For that matter, there’s nothing new about the council communism which, with the scary political words airbrushed out, is touted once or twice in a pseudo-offhand way in every issue. Why not acquaint the unwashed masses with the high points of the dissident tradition? I think some of PW’s readers would attend to such subjects with interest and intelligence. The notion that PW’s readers are too dumb or too delicate for some history or rigorous analysis bespeaks a deep contempt for the manipulated on the part of their manipulators. If PW can articulate its real message without resort to the old jargon, great! But if it can’t tell the truth without using a tendentious terminology, it is better to use it than to conceal what’s going on. If the wooden shoe fits, wear it!
We are told that PWs are diverse in their views. This is true. However, the ordinary reader has to take PW’s word for it, since the various definite tendencies represented, from anarchosyndicalism on the right to pro-situ autonomism on the left, are never set forth. The actual editorial process at PW reduces its proclaimed pluralism to a sham. For instance, the author of a piece of fiction was twice required to rewrite the ending to make it ideologically correct. Letters undergo unacknowledged editing, and while there is always space for a couple of contentfree “oh wow!” fan letters, criticism is suppressed unless it is so stupid that the writer can be set up for a crushing refutation. Indeed much of the letters column is pre-empted by PW staff.
If there is a novelty in the PW house ideology, it lies in the contention that computers and information tech have made possible global participation in production planning. The fetishistic fantasies sometimes printed—hinting of unnatural relations between secretaries and their calculators, etc. — suggest that some PWs have a suspect psychic stake in the dream of a pushbutton paradise. But the prospect is only asserted, not argued or analysed. Considering that the tech issue was salient in the founding of PW, it’s crass that no critique of the idea that “there is nothing inherently bad about computer technology” (#1) is allowed in its pages. For one thing, it would embarrass the pro-techs to reveal that they have critics more radical than they are. 6
Similarly, PW’s animadversions on work are always qualified by “as we know it” or some such, or replaced by some safe phrase like “wage-labor.” The implication is that some sort of forced labor is to continue. Some people, including myself, deny the necessity of this, but our views cannot appear in PW despite their relevance to its announced concerns. Maybe revolution does not depend upon even a rationalized, participatory-democratic economy which still subordinates human life to the production of commodities. Maybe it refers to a new way of life, to social relations among creative convivial players. Some of PW’s client base of “nasty secretaries” and “dissident office workers” might rather fondle each other than their calculators. PW will spare them the confusion such notions might inspire among the theoretically unlettered.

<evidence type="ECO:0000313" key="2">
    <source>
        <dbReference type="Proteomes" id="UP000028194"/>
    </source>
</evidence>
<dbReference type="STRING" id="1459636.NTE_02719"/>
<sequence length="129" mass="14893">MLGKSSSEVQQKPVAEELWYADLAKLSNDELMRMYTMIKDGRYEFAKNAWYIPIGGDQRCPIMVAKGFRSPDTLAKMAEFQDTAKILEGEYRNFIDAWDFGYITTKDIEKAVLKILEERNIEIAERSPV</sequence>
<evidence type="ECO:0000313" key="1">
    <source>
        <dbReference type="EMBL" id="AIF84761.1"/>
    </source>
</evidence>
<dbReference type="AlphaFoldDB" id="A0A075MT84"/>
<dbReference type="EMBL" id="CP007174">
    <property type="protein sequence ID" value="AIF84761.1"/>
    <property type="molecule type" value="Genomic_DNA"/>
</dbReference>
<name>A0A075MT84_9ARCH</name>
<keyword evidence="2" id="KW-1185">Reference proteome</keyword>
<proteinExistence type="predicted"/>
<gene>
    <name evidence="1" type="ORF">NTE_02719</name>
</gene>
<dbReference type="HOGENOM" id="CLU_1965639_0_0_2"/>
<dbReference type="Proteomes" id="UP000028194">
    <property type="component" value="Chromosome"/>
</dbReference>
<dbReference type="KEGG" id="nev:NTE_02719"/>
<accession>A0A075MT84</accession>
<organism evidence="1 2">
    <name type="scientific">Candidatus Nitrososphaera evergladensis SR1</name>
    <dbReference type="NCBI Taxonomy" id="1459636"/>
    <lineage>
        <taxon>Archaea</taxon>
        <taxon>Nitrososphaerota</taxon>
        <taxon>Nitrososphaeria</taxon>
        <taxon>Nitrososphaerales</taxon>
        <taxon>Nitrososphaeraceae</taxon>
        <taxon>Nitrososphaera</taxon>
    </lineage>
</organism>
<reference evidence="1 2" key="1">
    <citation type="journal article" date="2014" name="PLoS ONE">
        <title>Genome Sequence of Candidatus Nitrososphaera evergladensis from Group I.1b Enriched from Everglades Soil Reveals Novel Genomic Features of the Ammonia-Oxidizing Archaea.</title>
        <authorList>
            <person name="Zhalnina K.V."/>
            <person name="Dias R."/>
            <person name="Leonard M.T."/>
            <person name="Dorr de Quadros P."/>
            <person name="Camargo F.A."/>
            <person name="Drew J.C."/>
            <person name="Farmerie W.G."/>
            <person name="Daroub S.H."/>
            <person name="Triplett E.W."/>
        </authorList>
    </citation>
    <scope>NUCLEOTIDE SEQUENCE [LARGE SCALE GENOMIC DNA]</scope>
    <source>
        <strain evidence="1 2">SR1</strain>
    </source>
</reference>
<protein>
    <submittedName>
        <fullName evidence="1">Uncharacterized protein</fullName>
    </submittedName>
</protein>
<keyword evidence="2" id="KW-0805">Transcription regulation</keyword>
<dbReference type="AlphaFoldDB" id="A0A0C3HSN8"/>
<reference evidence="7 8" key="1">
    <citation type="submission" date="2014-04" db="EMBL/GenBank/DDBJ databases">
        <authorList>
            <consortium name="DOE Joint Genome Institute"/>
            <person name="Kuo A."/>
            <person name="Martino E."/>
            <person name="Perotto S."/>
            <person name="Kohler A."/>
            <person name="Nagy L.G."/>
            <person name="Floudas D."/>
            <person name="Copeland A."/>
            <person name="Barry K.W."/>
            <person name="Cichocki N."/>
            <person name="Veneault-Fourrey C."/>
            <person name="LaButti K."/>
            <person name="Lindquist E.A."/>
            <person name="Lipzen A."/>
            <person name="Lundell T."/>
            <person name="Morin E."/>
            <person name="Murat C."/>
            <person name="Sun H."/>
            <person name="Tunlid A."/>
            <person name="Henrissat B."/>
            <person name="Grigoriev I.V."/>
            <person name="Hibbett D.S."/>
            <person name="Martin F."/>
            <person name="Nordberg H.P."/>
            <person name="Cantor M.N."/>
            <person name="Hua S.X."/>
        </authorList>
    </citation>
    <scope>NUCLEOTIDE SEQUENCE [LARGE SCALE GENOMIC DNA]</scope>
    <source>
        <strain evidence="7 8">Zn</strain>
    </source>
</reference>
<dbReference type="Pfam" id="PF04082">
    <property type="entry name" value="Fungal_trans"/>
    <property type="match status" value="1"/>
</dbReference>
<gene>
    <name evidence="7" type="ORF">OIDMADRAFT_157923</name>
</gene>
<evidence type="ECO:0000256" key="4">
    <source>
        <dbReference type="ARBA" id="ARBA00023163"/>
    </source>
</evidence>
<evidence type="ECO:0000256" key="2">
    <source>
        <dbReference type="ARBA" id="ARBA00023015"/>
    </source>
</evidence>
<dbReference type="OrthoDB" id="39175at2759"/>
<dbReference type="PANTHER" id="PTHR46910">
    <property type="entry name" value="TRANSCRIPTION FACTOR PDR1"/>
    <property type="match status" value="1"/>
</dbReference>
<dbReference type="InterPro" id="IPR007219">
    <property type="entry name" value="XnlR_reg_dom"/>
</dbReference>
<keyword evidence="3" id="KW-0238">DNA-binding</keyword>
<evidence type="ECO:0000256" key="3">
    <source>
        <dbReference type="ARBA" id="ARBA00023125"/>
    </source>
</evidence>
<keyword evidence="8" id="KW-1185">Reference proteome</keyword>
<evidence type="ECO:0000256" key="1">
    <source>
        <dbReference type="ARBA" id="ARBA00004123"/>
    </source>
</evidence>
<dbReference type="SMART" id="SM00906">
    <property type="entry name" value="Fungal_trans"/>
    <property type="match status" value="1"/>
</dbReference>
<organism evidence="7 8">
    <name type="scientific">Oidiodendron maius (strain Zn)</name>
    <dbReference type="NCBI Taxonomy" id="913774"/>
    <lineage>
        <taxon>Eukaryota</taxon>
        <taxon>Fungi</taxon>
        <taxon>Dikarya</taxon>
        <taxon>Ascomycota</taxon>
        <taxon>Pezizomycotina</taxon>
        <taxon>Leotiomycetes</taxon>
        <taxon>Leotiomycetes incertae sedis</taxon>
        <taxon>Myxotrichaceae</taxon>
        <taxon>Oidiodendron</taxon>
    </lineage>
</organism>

Timidity about work tends to trivialize the strain of humor which ls one of the magazine’s best features. The American office has long sustained a mild, harmlessly insubordinate culture of anti-boss humor and griping. But as humor goes, the antics of Dagwood and Mr. Dithers are pretty low in destabilizing capacity. Items which might take on a harder edge in an explicit antiwork context — such as Tom Ward’s song Iyrics, graphics by Greg Jamrock and Freddie Baer among others, Melinda Gebbie’s hilarious account of temp work at a pet hospital — don’t work as well as they might elsewhere. 7 PW may reinforce the tradition of grousing by which American workers blow off steam instead of getting steamed and blowing off work.
Even aside from recent leaks, it could not have much longer escaped attention how an ostensibly eclectic collocation of office malcontents lines up along a well-defined spectrum of leftist opinion. Quite the coincidence that this aleatory antiauthoritarian combine has reproduced in fine detail the significant ideologies of the anarchist left! For a long time, though with increasing misgivings, I was inclined to excuse PW’s little prevarications because, after all, frozen dogma and rhetoric do put people off who might find some validity in the same ideas encountered without preconceptions. But at some point the veil should have been stripped away: better to put people off than put people on. PW treats its audience as a mass to be flattered and fooled. Do sheep dream of electric androids? They do if they read Processed World.
Part III: Appeal To Treason